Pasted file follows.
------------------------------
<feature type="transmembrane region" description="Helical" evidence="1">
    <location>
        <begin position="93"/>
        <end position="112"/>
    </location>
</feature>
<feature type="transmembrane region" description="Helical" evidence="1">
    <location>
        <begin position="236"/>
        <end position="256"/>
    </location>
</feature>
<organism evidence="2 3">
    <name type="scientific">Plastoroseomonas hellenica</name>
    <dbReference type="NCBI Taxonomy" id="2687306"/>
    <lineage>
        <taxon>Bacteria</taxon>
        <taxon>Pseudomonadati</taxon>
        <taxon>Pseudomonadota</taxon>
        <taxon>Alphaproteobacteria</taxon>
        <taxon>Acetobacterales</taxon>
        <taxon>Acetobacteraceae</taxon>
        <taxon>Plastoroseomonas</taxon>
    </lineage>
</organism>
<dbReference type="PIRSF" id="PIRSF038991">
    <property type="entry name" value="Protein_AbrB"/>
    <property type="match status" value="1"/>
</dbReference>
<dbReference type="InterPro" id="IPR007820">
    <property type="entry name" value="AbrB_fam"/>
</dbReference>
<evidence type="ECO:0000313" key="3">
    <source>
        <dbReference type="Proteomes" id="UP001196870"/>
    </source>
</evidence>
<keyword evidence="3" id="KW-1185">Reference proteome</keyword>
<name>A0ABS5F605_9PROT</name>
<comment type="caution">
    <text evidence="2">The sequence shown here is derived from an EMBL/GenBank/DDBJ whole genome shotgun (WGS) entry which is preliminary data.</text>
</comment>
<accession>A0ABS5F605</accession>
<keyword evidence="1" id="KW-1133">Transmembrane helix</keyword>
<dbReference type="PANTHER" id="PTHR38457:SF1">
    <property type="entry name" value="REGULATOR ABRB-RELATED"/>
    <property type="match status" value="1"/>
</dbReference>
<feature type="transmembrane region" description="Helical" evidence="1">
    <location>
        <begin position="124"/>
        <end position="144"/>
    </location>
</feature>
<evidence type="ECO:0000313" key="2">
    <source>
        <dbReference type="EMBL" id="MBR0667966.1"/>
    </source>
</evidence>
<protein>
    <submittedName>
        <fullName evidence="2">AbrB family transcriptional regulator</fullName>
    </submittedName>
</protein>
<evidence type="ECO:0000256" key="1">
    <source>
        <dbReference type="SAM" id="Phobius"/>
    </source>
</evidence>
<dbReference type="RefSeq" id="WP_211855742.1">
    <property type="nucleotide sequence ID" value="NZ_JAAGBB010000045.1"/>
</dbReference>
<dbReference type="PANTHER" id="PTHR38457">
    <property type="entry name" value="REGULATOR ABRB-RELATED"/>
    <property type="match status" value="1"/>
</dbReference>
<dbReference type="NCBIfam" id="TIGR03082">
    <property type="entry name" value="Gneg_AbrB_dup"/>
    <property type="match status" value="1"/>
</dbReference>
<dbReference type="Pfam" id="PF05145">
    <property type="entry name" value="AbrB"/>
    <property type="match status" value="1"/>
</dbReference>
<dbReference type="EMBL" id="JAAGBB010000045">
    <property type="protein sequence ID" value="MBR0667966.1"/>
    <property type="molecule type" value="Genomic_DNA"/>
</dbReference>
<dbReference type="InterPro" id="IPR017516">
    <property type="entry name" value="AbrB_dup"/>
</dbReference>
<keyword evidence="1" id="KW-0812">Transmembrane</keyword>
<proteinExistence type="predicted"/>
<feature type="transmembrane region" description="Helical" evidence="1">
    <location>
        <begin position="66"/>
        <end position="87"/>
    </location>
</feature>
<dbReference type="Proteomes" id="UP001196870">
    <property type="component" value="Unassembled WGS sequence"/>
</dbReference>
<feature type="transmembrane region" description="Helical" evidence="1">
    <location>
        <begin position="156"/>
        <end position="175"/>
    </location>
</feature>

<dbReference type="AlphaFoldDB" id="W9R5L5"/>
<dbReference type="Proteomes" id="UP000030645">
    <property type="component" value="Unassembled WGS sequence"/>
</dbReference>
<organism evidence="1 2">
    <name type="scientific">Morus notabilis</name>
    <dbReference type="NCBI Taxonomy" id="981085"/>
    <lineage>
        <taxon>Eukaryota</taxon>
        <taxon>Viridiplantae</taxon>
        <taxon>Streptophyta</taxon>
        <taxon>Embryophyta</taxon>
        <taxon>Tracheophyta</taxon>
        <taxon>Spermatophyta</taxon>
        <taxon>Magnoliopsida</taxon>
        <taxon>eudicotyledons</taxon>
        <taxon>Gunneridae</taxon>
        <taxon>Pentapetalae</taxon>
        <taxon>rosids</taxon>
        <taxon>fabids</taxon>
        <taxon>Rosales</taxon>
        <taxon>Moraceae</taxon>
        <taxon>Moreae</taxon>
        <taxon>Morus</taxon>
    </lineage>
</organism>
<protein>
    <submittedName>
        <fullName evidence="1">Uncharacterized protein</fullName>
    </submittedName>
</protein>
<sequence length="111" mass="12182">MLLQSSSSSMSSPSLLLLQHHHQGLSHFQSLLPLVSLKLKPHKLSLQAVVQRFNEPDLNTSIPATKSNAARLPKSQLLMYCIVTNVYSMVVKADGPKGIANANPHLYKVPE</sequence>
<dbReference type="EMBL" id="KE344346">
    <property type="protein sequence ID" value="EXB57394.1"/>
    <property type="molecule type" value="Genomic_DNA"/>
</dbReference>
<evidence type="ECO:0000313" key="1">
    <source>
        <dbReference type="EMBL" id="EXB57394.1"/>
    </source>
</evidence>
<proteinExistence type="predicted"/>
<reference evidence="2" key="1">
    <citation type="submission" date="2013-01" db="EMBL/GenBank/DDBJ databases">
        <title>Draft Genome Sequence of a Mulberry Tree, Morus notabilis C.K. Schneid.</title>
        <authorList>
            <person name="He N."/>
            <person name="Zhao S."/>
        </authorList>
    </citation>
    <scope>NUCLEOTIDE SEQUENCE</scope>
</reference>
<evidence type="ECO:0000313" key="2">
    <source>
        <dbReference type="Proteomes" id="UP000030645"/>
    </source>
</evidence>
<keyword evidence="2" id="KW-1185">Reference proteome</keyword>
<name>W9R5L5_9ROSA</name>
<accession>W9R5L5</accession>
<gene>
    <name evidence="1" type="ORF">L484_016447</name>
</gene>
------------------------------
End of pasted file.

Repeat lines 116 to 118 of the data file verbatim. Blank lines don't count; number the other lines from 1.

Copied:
    <lineage>
        <taxon>Eukaryota</taxon>
        <taxon>Viridiplantae</taxon>